The jokes fly with the panel, but it is serious too and unlike the hosts on a certain liberal cable news channel, Wilmore keeps the conversation going without either monopolizing it or allowing the guests to all talk at once.
The guests remain for the third segment titled, “Keeping It 100.” If, like me, you are way too white to know what that means, I checked one of the online urban dictionaries for us:
”...to keep yourself real and true, to be honest and stick to the way you are, no matter what anyone else thinks.”
In this part of the show, Wilmore has a single prepared question for each of the four guests about the night's topic. Take a look. This is the Keeping It 100 segment from Wednesday's program about President Obama.
Make no mistake - this is a black show with more of a straight ahead, black sensibility than we have seen in mainstream media and, I think, more than any interview program we've seen before, the black guests aren't tokens to fill the politically correct diversity requirement.
In fact, after the first two shows where, each night, there were three black guests and one white, I thought maybe that was going to be an unspoken, running joke – the token white. But on Wednesday (see above) there were two black and two white guests and anyway, Wilmore is too good at his job for such a simplistic joke.
For fans, it was painful to lose Stephen Colbert but Comedy Central, executive producer Jon Stewart and Larry Wilmore have a winner.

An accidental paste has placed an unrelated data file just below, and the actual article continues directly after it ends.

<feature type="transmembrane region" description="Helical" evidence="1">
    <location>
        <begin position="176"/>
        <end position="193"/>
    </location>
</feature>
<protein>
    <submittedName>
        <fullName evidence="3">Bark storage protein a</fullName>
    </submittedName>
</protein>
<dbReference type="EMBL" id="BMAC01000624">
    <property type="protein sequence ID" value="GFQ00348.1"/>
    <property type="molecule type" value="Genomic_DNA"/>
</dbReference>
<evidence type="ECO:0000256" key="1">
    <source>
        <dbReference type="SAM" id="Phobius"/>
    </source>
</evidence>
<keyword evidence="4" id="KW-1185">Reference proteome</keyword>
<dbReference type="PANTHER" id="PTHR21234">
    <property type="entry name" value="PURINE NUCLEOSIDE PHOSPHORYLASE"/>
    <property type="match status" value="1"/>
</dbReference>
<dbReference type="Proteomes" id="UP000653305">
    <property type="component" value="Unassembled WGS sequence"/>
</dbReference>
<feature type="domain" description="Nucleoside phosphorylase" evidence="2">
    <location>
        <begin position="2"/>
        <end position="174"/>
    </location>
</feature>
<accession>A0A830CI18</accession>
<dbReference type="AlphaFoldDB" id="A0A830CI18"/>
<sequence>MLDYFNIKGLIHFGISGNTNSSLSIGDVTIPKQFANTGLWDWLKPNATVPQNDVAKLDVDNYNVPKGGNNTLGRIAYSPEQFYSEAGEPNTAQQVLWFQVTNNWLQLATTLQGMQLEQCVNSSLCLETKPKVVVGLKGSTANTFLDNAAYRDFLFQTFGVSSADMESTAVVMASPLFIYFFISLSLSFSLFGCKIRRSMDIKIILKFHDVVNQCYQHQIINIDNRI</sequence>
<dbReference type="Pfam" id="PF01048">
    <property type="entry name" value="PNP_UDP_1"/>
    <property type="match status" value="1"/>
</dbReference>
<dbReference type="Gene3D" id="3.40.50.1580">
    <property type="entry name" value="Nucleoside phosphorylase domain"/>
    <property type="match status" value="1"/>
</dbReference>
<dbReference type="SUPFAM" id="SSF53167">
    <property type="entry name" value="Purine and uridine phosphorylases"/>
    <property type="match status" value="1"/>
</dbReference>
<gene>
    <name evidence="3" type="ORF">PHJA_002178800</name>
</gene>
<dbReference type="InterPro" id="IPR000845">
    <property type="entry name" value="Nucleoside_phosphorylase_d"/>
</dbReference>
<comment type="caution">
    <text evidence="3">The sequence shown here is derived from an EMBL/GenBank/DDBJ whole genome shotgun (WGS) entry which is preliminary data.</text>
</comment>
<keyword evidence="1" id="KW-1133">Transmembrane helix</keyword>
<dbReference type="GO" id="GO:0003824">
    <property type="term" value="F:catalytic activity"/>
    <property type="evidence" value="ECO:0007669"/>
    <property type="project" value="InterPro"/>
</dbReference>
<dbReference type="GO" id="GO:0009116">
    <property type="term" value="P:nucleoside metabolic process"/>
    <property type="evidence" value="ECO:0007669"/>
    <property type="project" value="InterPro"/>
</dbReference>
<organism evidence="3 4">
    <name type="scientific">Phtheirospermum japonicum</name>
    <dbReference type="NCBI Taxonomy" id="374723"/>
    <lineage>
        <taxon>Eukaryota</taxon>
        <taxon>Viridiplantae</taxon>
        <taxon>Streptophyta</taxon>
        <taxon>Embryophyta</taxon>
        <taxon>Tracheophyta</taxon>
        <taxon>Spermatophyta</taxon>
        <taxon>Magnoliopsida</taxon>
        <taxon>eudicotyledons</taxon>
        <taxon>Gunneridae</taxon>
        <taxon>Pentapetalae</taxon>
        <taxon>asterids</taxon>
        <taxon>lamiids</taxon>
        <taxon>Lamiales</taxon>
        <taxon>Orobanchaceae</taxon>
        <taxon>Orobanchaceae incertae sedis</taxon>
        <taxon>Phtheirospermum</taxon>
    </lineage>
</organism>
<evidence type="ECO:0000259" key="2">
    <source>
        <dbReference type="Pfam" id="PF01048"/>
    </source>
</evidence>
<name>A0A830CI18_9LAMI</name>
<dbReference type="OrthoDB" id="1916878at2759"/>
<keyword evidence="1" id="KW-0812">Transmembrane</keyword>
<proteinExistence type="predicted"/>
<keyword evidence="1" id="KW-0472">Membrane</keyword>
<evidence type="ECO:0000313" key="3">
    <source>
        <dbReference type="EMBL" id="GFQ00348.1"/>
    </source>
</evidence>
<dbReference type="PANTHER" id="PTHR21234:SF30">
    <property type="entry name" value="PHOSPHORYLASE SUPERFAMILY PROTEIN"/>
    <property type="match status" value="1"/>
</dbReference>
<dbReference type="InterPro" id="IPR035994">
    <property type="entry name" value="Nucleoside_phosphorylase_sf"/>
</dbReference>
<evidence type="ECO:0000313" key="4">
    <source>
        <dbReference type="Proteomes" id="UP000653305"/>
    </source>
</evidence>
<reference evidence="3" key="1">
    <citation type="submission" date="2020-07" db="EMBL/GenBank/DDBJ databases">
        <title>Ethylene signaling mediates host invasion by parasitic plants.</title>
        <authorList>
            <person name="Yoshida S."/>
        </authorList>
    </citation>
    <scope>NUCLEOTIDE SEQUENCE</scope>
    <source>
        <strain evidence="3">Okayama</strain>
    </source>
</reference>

It's timely, it's smart and it's painfully funny – a righteous replacement for a beloved program that will become as important a commentary on the state of American politics and culture as Colbert was.
Just because I can't resist, here is Larry Wilmore's monologue on President Obama the night after the State of the Union address. (I am so sorry if readers in other countries can't see these videos; they are so worth your time.)
There are full shows and other clips at The Nightly Show at Comedy Central.
At The Elder Storytelling Place today, Wendl Kornfeld: By Any Other Name
Thursday, 22 January 2015
A Dog's Tale of Aging Well
An American friend, Jim Stone, who is wintering in New Zealand where it is summer, emailed urging me to read a story he had found with some good advice from our dogs about how to deal with old age.
Before the writer, David Dudley, gets to his personal story, he tells us that science is finding human and canine life to be more intertwined that you (well, me, anyway) might suspect even at the microscopic level:
”Human and canine genes, shaped by the environment we share, are evolving in lockstep. Today, along with home security and leftover disposal, dogs confer a host of wellness benefits, especially to kids and older people.
“People with dogs sleep better, weigh less and get more exercise than dog-free peers. And there are the less tangible perks, the ones cataloged in Marley & Me–style books.